Retired and conservative Puerto Rico bond investors last year woke up to the harsh reality that the bonds they were holding in their retirement accounts were one notch above junk bond status.
Indeed, a disturbing report from InvestmentNews earlier this week tallied $1.66 billion in bond losses over the first nine months of 2013 for investors in 19 closed-end municipal bond funds packaged by UBS in Puerto Rico and sold by UBS brokers on the island commonwealth.
Expect the fear and loathing for Puerto Rico bond investors to continue. According to the Wall Street Journal, the S&P Municipal Bond Puerto Rico Index - which measures the performance of bonds issued within Puerto Rico - fell 20.47% last year, the worst annual performance since its launch in 2000.
While yields have soared in such bonds, prices have plummeted as many investors have seen on their monthly statements. The declines in their accounts since August 2013 have, in many cases, been in excess of 50%. Hardest hit were investors in UBS bonds and UBS closed-end bond funds.
The island commonwealth is struggling with years of recession, a work force that is fleeing and staggering unfunded pension liabilities of close to 90 cents on the dollar. What does 2014 hold in store for Puerto Rico bond investors?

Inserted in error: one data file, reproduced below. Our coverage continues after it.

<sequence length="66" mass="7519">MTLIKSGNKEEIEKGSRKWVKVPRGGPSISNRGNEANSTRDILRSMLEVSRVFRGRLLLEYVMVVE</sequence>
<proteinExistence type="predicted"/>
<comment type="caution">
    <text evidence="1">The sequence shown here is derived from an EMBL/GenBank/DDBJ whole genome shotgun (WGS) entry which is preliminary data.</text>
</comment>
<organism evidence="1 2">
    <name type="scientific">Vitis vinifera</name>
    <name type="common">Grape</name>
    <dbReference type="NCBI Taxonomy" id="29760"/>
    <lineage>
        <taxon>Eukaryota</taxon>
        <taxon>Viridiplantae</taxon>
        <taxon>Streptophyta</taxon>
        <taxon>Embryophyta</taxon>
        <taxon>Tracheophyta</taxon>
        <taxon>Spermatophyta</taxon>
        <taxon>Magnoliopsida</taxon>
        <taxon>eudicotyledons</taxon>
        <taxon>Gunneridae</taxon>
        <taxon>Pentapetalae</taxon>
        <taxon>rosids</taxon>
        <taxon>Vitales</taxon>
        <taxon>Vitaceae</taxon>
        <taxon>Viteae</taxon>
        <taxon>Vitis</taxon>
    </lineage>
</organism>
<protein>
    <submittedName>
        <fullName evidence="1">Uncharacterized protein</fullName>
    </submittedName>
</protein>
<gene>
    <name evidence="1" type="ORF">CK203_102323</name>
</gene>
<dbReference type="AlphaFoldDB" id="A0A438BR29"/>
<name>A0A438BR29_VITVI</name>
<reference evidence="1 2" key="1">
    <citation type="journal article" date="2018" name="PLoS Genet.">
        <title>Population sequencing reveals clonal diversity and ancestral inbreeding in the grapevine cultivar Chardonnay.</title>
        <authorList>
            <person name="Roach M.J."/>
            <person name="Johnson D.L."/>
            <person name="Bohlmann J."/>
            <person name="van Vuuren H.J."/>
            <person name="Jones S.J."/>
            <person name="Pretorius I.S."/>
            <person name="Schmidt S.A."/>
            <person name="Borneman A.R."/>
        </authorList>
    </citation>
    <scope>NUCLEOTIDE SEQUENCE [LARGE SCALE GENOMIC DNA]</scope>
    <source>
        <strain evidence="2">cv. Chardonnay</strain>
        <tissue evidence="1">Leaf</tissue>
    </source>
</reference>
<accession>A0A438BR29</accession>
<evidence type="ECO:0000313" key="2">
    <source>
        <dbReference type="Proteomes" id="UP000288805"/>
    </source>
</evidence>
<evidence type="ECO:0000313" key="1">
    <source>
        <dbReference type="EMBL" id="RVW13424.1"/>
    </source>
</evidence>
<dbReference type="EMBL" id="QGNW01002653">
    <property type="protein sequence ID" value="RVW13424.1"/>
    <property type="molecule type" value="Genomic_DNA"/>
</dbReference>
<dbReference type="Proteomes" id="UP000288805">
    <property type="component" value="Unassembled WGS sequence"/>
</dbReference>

The outlook is bleak as Puerto Rico continues to deal with their disastrous economic situation. All the rating agencies, Moody's, Standard & Poor's and Fitch, have warned that there could be a downgrade to junk status.
"Puerto Rico is struggling to convince investors and credit-rating firms that it is on the path to financial health amid rising borrowing costs and fears over a potential downgrade of its debt," according to Journal reporters Al Yoon and Mike Cherney.
"Puerto Rico is important to the $3.7 trillion municipal bond market because more than three-quarters of U.S. muni mutual funds hold its securities," according to the Bond Buyer.
If the bonds are downgraded, it is likely that the values would substantially decrease or there could potentially be a default.
Officials in Puerto Rico, of course, are trying to convince the market that the outlook is not as bad as it appears. According to a report from Reuters on Wednesday, Puerto Rico is looking to sell more debt as the government attempts to buy time to enact fiscal reforms. Indeed, Puerto Rico "is readying a return to the U.S. municipal bond market as early as this month after shelving plans for a much-needed capital raising in the final quarter of last year amid a vicious selloff of its bonds," according to Reuters.
Many believe any move by Puerto Rico to reform its reckless borrowing is too late. "We suspect Puerto Rico will become America's Greece," wrote Larry McDonald last week for Forbes.com. "An unsustainable, systemic debt bomb has been formed," he wrote.
UBS Puerto Rico bond investors buckle your seat belts. It could be a very rocky road indeed in 2014.
Zamansky LLC are securities and investment fraud attorneys representing investors in federal and state litigation against financial institutions. For more information about Zamansky LLC, please visit here.
Disclosure: I have no positions in any stocks mentioned, and no plans to initiate any positions within the next 72 hours. I wrote this article myself, and it expresses my own opinions. I am not receiving compensation for it. I have no business relationship with any company whose stock is mentioned in this article.